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Carlow County - Ireland Genealogical Projects (IGP TM)

Letters To / From USA

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Continued from previous page

Pat Purcell Papers.

Part 6-

Not We From Kings But Kings From Us.

Letter, Genealogical enquiry, Dated, May, 1931.

From: J. Hallam [ ? ],

Threadneedle Street, City of London, England.

To: Pat Purcell,

Town Hall, Carlow, Ireland.

(Continued extracts edited by Michael Purcell from 52 page letter.

Part six of a FAMILY CHRONICLE compiled in 1862 by Henrietta Maria Hickey.

Not many County Families in Carlow and other counties have sustainable pedigrees, they like to think they have but close examination of their pedigree chart may reveal a questionable "bastard" relationship to a well connected family on the British mainland.

Many the commoner with money purchased property in Ireland in poor times for land prices or was granted land for some service or other.

Their first inclination after settling in Ireland is to claim a blood tie with a titled or aristocratic family bearing a similar surname, all the better to lord it over their "gentry" neighbours.

The British resident of noble position is often surprised when contacted by their recently hatched Irish "cousin" by the introduction of a dubious bastard son, daughter or sibling of their own ancestor in order for the relationship to be acknowledged.

One such story concerning the Carlow Rochfort family has often been repeated and is worth recalling to memory.

It is said that the first of the Rochforts to settle in Carlow were stone cleavers, they lived in a straw roof cabin near a quarry in Clogrennan.

A son of this family was taken under the wing of Lady Beth a member of the Cheevers family of noble stock. She had the boy educated and practised in the manners of a gentleman to such a measure that the boy went to Oxford to complete his education.

One day while on a visit to London he was introduced to a lady of social standing and presented her with a purple silk kerchief. She was impressed by the young man and a romantic attachment developed between them. However her father doubted the young man's social affability and sought to make inquiry as to his background by sending his trusted manservant to accompany the young man to Ireland and report back what he saw.

Travelling to Ireland on the boat the young man confided in the servant telling him that  his Irish family were poor people of low standing and if the servant would return to his master with a good report he would in time make the servant rich enough to have his own servants.

The servant agreed but said he would not lie to his master.

They arrived by boat on the river Barrow to the young man's cabin in Clogrennan and the first sight the servant saw were two goats butting heads and the father sitting on a 3 legged stool peeling potatoes with his finger nails (for the Irish peasantry grew long nails to use for peeling potatoes). The servant turned away exclaiming he had seen enough.

He returned to London by the next boat. When he arrived he found that his master had taken seriously ill and was close to death.

He hurried to his bedside and told him that upon arrival at the young man's home in Ireland he was welcomed by not one but two butts (slang for butler) and saw the family cutlery the like of which he had never seen before in mansion or palace and there were two large boats for use by the family on the river that ran alongside the house situated in the countryside.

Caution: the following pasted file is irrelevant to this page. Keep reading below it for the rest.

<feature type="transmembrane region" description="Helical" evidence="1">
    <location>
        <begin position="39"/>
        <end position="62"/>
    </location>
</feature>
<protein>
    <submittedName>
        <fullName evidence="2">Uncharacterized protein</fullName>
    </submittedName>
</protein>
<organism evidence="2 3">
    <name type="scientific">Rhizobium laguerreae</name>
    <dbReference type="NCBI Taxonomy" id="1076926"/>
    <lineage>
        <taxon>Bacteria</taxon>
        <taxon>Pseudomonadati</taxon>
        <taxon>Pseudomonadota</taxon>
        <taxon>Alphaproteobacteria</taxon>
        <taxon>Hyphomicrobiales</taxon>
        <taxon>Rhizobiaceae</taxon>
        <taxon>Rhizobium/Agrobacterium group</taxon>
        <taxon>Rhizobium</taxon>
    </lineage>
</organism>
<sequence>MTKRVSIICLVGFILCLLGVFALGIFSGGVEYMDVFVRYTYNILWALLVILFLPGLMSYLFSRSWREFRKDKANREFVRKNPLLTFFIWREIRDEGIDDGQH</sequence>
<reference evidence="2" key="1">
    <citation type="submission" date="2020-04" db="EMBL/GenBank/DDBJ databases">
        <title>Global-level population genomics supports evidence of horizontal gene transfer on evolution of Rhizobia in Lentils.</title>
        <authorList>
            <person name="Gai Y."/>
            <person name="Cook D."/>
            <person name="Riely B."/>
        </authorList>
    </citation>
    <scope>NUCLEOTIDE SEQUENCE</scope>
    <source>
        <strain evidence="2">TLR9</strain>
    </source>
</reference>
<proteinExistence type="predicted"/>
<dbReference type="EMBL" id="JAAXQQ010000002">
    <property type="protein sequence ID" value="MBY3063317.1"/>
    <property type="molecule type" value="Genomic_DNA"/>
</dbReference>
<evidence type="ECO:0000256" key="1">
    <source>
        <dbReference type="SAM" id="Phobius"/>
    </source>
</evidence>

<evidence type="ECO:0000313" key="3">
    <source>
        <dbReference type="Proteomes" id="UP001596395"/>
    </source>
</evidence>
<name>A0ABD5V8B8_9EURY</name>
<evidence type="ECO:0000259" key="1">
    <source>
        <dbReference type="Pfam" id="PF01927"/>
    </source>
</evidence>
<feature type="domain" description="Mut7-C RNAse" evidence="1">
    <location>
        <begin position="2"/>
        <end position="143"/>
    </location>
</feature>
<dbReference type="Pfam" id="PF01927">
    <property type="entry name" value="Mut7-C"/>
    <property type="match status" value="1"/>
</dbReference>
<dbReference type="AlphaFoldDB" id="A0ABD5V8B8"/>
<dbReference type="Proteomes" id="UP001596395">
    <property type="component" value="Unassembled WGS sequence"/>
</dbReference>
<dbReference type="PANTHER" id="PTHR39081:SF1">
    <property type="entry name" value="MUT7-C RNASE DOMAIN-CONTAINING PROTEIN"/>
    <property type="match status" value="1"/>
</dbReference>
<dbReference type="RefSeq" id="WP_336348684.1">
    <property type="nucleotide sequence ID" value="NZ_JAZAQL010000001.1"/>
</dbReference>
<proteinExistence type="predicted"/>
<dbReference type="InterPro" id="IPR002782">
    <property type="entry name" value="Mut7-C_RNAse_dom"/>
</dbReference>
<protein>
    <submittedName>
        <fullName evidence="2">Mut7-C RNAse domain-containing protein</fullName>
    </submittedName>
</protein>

The father gave his blessing on the marriage, the young man secured the family wealth and purchased several thousand acres of land at Clogrenne from the Duke of Ormonde. He built a mansion with 52 rooms with 365 panes of glass, one for each day of the year and they lived contentedly among their Irish "aristocratic" neighbours.

I will not put the servant's name to paper for he too settled in Carlow with his new wealth and impressed all with his acquired gentlemanly ways whilst proclaiming his family connection to the highest ranks of British nobility with his pedigree charts on parchment with a mark for his fancied bastard grandfather.

Today his descendants trot about Carlow as if the blood of nobility flowed through their veins. Indeed it was a lady descendant of that same servant who first told me the story of the Rochforts saying one could tell from their appearance and manner that they were of ill breeding.

"She knew her own" never was it truer stamped on a persons forehead.

Our family motto " NOT WE FROM KINGS BUT KINGS FROM US" tells us all we need to know of our own family pedigree.

Cheevers family

In a footnote to the previous posting, "Not Us From Kings But Kings From Us" Henrietta Hickey added:-

"the Cheevers family held lands in Carlow, Wexford and Kildare. They were of Norman-French extraction whose ancestors came to Ireland with the forces of the second King Henry who led his army in response to a plea from Pope Adrian to surpress the barbarous Irishery and restore the Kingdom of Leinster to the McMurroughs . Knight Roger and Knight Henry de Cheevers of Devon and Cornwall were granted lands in Leinster. The family were dispossessed of their lands in 1650 by the English Parliamentarian Army [Cromwell], they were moved to poor land in the West of Ireland. The family motto in translation is "We Subdue Those Who Would Oppose Us”. Some of the family became members of the Society of Friends [Quakers], one of whom was a prominent Preacher. The family seat in Carlow was situated in Grangeforth at Tullow".

[note added in 2012 by Michael Purcell. The Browne-Clayton archive records that some of the Cheever lands ended up in the ownership of the Browne family of Browneshill.

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 Source: Michael Purcell c.2013


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